The Billion Skulls of Inquisitor Corvin Fane

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I look up at storm-wracked skies, but only because I no longer have a neck to turn my head away. Hot winds parch me, but when the blood rain falls from the roiling crimson skies, it brings no relief. The boiling liquid fills my slack-jawed mouth until all I can taste is hot iron. I do not know where I am, other than that I am drowning in an ocean of bone. There is a single lifeline for me to cling to, the name that echoes over and over in my skull.

Inquisitor Corvin Fane.

I lay staring up into the churning madness of the sky for an unknown age. The roar of battles come and go, sweeping past me. The earth shakes, weapons clash like thunder, and I pray that the brass hoof of a combatant will find my temple and grind me to dust, ending my suffering. But there is no mercy in this strange realm, and the final blow never comes.

‘Inquisitor Corvin Fane!’

I am momentarily confused. The name was not in my head. Someone had spoken it aloud. The din of battle has briefly subsided, and I strain to hear the name again. A stranger is suddenly above me, his aura of cool calm entirely at odds with the boiling rage of this place. His face beneath his hood looks gaunt, but his eyes are full of learning and constantly scanning, searching for something. The name Inquisitor Corvin Fane echoes around my head. The stranger’s eyes fix on my empty sockets, and he smiles.

‘At last!’

He plucks me from the ground, and for the first time I can see billions of others like me stretching out across an infinite plain of skulls. On the horizon, great black fortress walls loom like the ultimate threat. Somewhere incredibly distant, a brass horn sounds.

‘It’s time to go,’ said my saviour, attaching me to his belt so I hang at his waist. He turns and strides onward, staff in hand. As he turns, just for a moment, I think I see the gates of the distant fortress begin to slowly swing open.

Our journey is long and hard. We head for the ring of furious volcanoes that mark the edge of this realm. Unnaturally massive, their gargantuan size makes them seem closer than they truly are. My saviour is tested every step of the way. Fleeing across the endless plains, he drinks burning blood from the rivers of gore until he foams at the mouth, all to mask his psychic spore from the red huntsmen and their hounds. In the splintered foothills of bone, he engages in doggerel duels with hooded warrior-poets, their bestial muzzles slavering, words cutting back and forth as surely as flint knives. Ever upwards towards a pass between the volcanoes, he wearily carries me up the vast Osseous Stair, each step robbing a sweet memory of forgiveness.

At last, we came within sight of our goal, high between the titanic volcanoes. Molten brass rains down around us, and my saviour struggles against burning winds to reach the black iron gates that loom ahead. Whip-wielding metal gargoyles sneer at our approach, weeping blood. Beyond the gates, darkness, calm and still.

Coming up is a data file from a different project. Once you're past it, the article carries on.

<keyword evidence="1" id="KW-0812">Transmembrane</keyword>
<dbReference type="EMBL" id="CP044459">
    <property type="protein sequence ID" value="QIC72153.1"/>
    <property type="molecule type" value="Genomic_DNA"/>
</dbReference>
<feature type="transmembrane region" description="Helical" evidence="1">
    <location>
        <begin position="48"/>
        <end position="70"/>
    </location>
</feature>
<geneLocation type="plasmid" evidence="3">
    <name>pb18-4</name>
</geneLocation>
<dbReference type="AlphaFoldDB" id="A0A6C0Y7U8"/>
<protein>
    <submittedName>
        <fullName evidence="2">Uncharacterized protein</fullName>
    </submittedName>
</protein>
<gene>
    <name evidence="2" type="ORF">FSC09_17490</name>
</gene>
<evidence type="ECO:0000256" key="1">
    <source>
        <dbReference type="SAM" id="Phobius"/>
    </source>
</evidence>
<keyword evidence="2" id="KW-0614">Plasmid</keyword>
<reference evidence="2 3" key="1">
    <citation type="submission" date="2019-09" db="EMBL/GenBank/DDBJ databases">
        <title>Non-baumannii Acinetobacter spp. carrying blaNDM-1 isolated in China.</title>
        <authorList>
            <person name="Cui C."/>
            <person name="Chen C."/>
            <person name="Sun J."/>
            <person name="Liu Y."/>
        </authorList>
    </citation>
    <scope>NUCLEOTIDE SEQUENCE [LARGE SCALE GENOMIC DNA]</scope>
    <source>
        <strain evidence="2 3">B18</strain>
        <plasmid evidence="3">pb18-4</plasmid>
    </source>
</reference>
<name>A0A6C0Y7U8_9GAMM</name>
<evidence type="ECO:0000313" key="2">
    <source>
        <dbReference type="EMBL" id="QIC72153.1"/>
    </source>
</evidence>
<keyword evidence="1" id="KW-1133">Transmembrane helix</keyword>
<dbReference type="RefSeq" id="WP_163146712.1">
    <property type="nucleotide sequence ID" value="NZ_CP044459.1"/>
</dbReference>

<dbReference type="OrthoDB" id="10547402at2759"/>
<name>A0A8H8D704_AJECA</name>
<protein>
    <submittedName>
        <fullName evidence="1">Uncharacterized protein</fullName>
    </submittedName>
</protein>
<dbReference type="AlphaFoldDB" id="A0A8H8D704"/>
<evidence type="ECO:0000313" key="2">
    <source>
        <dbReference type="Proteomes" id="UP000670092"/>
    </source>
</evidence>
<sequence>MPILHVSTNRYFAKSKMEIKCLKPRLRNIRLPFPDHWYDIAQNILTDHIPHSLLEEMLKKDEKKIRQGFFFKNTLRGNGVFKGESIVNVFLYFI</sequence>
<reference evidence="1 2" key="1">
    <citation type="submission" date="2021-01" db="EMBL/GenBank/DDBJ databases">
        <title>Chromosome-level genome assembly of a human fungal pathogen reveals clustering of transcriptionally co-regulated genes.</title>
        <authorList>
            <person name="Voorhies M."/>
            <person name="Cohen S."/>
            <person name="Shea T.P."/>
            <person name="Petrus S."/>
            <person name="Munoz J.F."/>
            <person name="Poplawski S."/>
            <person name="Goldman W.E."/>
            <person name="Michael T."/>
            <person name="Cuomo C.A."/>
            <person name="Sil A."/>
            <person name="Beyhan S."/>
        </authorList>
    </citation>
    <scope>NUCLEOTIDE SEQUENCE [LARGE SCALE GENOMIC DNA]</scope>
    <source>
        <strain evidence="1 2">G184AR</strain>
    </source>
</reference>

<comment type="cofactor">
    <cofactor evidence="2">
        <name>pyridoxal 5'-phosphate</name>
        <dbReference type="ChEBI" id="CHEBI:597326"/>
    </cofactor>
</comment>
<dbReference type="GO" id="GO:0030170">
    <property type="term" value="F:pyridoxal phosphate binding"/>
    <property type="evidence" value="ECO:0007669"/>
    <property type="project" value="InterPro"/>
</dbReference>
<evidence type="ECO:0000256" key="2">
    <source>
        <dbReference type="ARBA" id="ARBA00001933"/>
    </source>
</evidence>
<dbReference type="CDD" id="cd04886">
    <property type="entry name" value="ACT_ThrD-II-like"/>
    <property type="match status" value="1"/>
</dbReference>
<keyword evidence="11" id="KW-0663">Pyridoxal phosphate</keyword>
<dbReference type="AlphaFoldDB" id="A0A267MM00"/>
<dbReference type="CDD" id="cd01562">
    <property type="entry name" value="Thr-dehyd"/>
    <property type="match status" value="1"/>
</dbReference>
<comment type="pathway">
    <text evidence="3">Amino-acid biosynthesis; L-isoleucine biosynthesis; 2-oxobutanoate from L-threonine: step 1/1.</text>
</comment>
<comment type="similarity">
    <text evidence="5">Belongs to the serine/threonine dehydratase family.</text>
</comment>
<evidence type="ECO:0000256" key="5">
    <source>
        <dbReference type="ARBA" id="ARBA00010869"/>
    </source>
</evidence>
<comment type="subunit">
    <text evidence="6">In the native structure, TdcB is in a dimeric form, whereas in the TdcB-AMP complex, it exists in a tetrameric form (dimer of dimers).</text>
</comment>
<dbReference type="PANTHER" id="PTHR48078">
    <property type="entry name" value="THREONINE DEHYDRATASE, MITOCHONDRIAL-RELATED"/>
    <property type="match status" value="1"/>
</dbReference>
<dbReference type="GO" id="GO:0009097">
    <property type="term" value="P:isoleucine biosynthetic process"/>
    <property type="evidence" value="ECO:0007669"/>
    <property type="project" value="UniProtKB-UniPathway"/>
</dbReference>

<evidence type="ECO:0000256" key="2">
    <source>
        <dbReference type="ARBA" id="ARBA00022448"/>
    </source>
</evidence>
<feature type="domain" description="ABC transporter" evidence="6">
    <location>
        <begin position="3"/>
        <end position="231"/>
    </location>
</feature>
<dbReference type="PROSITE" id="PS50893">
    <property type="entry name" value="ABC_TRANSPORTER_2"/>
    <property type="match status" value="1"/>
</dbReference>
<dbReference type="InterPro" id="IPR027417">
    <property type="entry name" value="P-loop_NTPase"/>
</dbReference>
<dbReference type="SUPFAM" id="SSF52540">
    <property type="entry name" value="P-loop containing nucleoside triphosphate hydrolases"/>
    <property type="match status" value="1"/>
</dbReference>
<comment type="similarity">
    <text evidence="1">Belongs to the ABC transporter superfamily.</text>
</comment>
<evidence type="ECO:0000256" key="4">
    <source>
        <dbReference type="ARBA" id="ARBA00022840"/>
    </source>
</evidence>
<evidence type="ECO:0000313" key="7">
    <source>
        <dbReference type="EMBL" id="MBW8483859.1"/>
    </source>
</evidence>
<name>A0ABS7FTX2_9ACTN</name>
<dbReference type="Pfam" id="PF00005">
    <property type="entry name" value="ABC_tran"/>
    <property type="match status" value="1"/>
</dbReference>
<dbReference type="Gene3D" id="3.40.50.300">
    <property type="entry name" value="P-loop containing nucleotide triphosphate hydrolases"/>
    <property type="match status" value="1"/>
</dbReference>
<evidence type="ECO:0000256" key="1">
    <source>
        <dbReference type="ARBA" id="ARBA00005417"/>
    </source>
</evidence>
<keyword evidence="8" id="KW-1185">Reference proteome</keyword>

Just when I dare to hope that we might escape, this realm has one last cruelty to unleash. The pack of savage hounds are finally upon us, snapping and biting, sinewy crimson huntsmen cracking whips and cackling at their heels. My saviour tries to fend them off with his staff, but there are too many. He stumbles. I know we are not going to make it. 

As the slavering hounds close in, my saviour takes me in his hand and casts me towards the cruel iron gates. It is a symbolic gesture of defiance, nothing more. But then, in this realm, symbolism is everything.

I bounce once – spinning wildly on the hard rock – twice – the hounds howl in rage – and then my third bounce carries me between the iron bars and into the darkness.


‘Inquisitor Corvin Fane!’

Someone is speaking the name again. I cautiously open my eyes, confused at first by sensations that are something other than burning agony. I sit up and look about, gingerly touching the suture marks around my neck. I am clad in my robes of office, weapons at my hip, Inquisitorial rosette pinned to my chest.

Faces swim into focus. I don’t recognise them yet, but the mixture of concern and relief in their expressions tells me everything. I am in some kind of medicae facility. The people around me appear to be veteran warriors, sages and acolytes, all asking frantic questions over each other. Only one remains silent and still, a lifeless husk on the floor clad in the robes of a psyker, shattered staff still gripped in his boney hands, canine bite marks evident on his skin.

My saviour.

A woman in the robes of the Imperial priesthood shouts the others into silence.

‘Inquisitor Fane, you live again, Emperor-be-praised!’ says the priestess, clasping my hands. ‘We did all we could to preserve your body after the Archenemy struck you down, and Silas gave his life to come and find your soul in the Empyrean. He told us he could hear you speaking your name far away. We could not let you die, not the great Inquisitor Corvin Fane! Not when you still have so much good work to do in the Emperor’s name!’

Yes…yes, it’s all coming back now. I was dead; that much is true. But I am certainly not Inquisitor Corvin Fane. I am Sekthoth Bloodfeaster, mortal servant of the Dark Gods. Corvin Fane himself vanquished me in single combat many years ago. I died cursing the Inquisitor, his name on my lips, the words echoing around my head as I slipped into eternity.

‘Yes…there is much work to do,’ I agree, resting my hand on the hilt of my sword, ‘but first, your faith must be rewarded…’

About the Author

Chris Buxey is a writer, laser safety officer and occasional Tony Stark impersonator. He lives in southern England with his wife and two children. Chris has been travelling the Warhammer 40K universe for thirty years and has so far managed to keep his heresies hidden from the Inquisition.